Variance Heterogeneity Loci (vQTL)

A variance heterogeneity locus (vQTL) exists when the variance of a quantitative trait varies across the genotypes of a locus.  This pattern can exist for a few different reasons such as particular linkage disequilibrium (LD) and mean effect combinations, biological disruption and context dependencies such as GxG or GxE.  We have done theoretical work to understand the nature of these different factors and have developed and published statistical methodologies to leverage both mean and variance heterogeneity effects to find vQTL.  We are continuing work on other methodological developments and applying our approaches to empirical data related to lipids and CHD and intermediate biomarkers for Azlheimer’s Disease.  vQTL and rQTL are related to each other in interesting ways.  Sometimes a vQTL for a composite trait is a rQTL for the underlying subtraits.  Also, sometimes an rQTL for two traits occurs because it is a vQTL for one of the two traits.  This leads to many a priori hypotheses beyond the original genome-wide screens.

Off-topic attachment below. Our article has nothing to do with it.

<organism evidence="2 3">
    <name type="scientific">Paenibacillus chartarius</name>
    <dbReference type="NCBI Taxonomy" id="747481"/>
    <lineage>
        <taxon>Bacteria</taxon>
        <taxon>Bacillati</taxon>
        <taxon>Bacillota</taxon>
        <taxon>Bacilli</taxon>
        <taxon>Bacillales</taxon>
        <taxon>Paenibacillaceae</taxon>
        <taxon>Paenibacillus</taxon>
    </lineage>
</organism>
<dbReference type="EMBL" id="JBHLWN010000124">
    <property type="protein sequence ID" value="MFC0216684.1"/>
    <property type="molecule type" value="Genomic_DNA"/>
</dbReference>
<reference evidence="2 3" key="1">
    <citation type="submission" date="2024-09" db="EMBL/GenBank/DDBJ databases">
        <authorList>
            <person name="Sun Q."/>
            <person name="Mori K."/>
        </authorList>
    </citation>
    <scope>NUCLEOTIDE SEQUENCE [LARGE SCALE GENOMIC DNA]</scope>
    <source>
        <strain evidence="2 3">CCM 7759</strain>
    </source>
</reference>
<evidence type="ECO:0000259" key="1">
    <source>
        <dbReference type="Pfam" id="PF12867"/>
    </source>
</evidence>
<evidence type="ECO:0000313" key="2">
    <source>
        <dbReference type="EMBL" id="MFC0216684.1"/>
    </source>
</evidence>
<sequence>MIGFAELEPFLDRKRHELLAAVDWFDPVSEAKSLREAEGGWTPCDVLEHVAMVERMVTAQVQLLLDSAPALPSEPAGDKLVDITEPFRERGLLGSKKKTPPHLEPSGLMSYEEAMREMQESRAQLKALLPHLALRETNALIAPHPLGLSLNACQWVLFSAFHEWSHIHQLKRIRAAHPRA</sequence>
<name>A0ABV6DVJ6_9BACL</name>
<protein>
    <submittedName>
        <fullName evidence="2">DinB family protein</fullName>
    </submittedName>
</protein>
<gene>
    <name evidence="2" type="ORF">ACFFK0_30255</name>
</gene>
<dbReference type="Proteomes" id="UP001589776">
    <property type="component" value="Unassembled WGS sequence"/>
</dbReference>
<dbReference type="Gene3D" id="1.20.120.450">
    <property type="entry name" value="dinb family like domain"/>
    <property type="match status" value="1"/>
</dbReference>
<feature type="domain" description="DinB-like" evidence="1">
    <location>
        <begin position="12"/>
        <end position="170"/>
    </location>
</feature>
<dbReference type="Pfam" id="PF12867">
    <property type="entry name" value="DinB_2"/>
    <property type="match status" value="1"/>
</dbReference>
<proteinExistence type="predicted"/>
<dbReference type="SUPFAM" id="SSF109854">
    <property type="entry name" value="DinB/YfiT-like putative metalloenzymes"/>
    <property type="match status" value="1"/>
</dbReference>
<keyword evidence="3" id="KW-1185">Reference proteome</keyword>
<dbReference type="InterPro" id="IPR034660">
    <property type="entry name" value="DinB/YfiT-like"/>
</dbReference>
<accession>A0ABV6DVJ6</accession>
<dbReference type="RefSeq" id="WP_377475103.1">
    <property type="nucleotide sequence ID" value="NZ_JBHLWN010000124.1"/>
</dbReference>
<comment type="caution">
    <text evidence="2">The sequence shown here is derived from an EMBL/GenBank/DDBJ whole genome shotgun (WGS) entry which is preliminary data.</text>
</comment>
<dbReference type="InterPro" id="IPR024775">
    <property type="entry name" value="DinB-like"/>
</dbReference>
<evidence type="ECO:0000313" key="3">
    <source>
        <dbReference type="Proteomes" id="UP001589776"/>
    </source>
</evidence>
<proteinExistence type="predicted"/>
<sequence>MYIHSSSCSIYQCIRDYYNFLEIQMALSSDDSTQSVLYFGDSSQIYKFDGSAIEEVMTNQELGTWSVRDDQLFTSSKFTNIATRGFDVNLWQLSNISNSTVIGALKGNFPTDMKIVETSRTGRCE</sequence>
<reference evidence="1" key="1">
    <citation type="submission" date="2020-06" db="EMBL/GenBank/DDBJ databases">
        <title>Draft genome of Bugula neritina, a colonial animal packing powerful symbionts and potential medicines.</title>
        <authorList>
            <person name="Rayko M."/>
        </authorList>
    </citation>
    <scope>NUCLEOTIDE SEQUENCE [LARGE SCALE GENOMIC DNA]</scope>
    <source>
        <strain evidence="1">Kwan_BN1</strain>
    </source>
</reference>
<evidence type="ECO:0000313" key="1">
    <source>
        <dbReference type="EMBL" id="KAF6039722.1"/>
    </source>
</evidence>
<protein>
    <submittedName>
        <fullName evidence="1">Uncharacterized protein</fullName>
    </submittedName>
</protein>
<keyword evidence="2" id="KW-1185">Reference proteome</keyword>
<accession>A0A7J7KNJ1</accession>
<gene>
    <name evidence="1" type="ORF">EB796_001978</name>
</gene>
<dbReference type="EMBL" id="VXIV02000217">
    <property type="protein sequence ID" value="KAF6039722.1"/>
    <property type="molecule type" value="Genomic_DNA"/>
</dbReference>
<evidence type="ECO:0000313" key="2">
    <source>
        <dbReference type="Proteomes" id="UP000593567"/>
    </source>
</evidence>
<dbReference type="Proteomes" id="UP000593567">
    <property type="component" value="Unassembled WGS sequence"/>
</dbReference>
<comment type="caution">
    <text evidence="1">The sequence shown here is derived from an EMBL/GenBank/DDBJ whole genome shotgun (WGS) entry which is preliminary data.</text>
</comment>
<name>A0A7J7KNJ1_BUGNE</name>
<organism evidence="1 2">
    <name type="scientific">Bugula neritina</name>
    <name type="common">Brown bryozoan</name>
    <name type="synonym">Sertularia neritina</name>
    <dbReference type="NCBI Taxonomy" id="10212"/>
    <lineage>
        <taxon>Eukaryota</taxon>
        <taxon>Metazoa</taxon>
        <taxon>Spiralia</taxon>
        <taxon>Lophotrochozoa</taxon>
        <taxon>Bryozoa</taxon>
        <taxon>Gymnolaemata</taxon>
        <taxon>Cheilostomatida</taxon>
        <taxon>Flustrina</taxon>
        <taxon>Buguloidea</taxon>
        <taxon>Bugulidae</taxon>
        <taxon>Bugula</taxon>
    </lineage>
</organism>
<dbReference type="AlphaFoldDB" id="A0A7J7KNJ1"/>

Education

B.S. Brigham Young University, 2000 (Zoology)
Ph.D. Washington University in St. Louis, 2006 (Biology & Biomedical Sciences)

Publications

Cao, Y., Maxwell, T.J. and Wei, P., 2015. A Family‐Based Joint Test for Mean and Variance Heterogeneity for Quantitative Traits. Annals of human genetics, 79(1), pp.46-56.

Majithia, A.R., Flannick, J., Shahinian, P., Guo, M., Bray, M.A., Fontanillas, P., Gabriel, S.B., JHS, N., Rosen, E.D., Altshuler, D. and Manning, A.K., 2014. Rare variants in PPARG with decreased activity in adipocyte differentiation are associated with increased risk of type 2 diabetes. Proceedings of the National Academy of Sciences, 111(36), pp.13127-13132.

Ridge, P.G., Maxwell, T.J., Foutz, S.J., Bailey, M.H., Corcoran, C.D., Tschanz, J.T., Norton, M.C., Munger, R.G., O’Brien, E., Kerber, R.A. and Cawthon, R.M., 2014. Mitochondrial genomic variation associated with higher mitochondrial copy number: the Cache County Study on Memory Health and Aging. BMC bioinformatics, 15(7), p.1.

Scientific Journals

Cao Y, Wei P, Bailey M, Kuawe JSK, Maxwell TJ. 2014. A versatile omnibus test for detecting mean and variance heterogeneity. Genetic Epidemiology 38: 51-59.

Maxwell TJ, Ballantyne CM, Cheverud JM, Guild CS, Ndumele CE, Boerwinkle E. 2013. APOE modulates the correlation between Triglycerides, Cholesterol, and CHD through pleiotropy and gene-by-gene interactions.  Genetics 195: 1397-1405.